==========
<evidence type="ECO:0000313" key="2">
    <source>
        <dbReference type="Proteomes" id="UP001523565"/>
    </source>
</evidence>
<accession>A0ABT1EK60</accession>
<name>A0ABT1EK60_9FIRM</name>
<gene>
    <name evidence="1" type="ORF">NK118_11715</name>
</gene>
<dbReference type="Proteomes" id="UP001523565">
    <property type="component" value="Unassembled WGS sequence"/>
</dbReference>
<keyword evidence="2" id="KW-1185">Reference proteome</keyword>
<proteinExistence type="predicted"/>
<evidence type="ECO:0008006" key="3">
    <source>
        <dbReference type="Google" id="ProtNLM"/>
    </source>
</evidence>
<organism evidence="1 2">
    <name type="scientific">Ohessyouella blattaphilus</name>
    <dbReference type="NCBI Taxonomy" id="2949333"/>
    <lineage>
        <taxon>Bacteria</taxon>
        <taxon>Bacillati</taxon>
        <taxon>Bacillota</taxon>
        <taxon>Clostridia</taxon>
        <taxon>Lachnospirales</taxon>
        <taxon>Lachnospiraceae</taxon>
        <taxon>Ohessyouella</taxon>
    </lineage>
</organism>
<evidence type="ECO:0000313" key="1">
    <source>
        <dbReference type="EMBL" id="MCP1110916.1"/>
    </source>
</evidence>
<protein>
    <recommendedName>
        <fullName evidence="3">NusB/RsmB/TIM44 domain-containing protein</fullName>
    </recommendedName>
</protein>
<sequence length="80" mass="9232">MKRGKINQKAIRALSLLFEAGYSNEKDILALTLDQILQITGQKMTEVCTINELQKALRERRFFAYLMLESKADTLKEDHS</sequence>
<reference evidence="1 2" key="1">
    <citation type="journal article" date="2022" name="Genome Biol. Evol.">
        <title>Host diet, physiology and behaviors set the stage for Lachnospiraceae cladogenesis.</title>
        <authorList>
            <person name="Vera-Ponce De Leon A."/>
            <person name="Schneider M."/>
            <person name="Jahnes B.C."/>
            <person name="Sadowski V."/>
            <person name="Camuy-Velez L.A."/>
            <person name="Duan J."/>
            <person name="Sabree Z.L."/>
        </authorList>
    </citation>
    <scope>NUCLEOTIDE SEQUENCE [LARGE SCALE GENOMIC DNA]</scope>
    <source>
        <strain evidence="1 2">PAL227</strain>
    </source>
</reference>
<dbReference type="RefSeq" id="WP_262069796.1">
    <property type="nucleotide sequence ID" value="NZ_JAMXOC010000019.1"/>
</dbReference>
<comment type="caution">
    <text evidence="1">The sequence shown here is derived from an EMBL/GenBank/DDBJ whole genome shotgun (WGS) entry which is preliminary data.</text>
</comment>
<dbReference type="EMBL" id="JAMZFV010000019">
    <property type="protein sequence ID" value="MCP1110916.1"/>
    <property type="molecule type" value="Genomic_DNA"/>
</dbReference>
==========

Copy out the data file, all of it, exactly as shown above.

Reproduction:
<evidence type="ECO:0000313" key="2">
    <source>
        <dbReference type="Proteomes" id="UP001523565"/>
    </source>
</evidence>
<accession>A0ABT1EK60</accession>
<name>A0ABT1EK60_9FIRM</name>
<gene>
    <name evidence="1" type="ORF">NK118_11715</name>
</gene>
<dbReference type="Proteomes" id="UP001523565">
    <property type="component" value="Unassembled WGS sequence"/>
</dbReference>
<keyword evidence="2" id="KW-1185">Reference proteome</keyword>
<proteinExistence type="predicted"/>
<evidence type="ECO:0008006" key="3">
    <source>
        <dbReference type="Google" id="ProtNLM"/>
    </source>
</evidence>
<organism evidence="1 2">
    <name type="scientific">Ohessyouella blattaphilus</name>
    <dbReference type="NCBI Taxonomy" id="2949333"/>
    <lineage>
        <taxon>Bacteria</taxon>
        <taxon>Bacillati</taxon>
        <taxon>Bacillota</taxon>
        <taxon>Clostridia</taxon>
        <taxon>Lachnospirales</taxon>
        <taxon>Lachnospiraceae</taxon>
        <taxon>Ohessyouella</taxon>
    </lineage>
</organism>
<evidence type="ECO:0000313" key="1">
    <source>
        <dbReference type="EMBL" id="MCP1110916.1"/>
    </source>
</evidence>
<protein>
    <recommendedName>
        <fullName evidence="3">NusB/RsmB/TIM44 domain-containing protein</fullName>
    </recommendedName>
</protein>
<sequence length="80" mass="9232">MKRGKINQKAIRALSLLFEAGYSNEKDILALTLDQILQITGQKMTEVCTINELQKALRERRFFAYLMLESKADTLKEDHS</sequence>
<reference evidence="1 2" key="1">
    <citation type="journal article" date="2022" name="Genome Biol. Evol.">
        <title>Host diet, physiology and behaviors set the stage for Lachnospiraceae cladogenesis.</title>
        <authorList>
            <person name="Vera-Ponce De Leon A."/>
            <person name="Schneider M."/>
            <person name="Jahnes B.C."/>
            <person name="Sadowski V."/>
            <person name="Camuy-Velez L.A."/>
            <person name="Duan J."/>
            <person name="Sabree Z.L."/>
        </authorList>
    </citation>
    <scope>NUCLEOTIDE SEQUENCE [LARGE SCALE GENOMIC DNA]</scope>
    <source>
        <strain evidence="1 2">PAL227</strain>
    </source>
</reference>
<dbReference type="RefSeq" id="WP_262069796.1">
    <property type="nucleotide sequence ID" value="NZ_JAMXOC010000019.1"/>
</dbReference>
<comment type="caution">
    <text evidence="1">The sequence shown here is derived from an EMBL/GenBank/DDBJ whole genome shotgun (WGS) entry which is preliminary data.</text>
</comment>
<dbReference type="EMBL" id="JAMZFV010000019">
    <property type="protein sequence ID" value="MCP1110916.1"/>
    <property type="molecule type" value="Genomic_DNA"/>
</dbReference>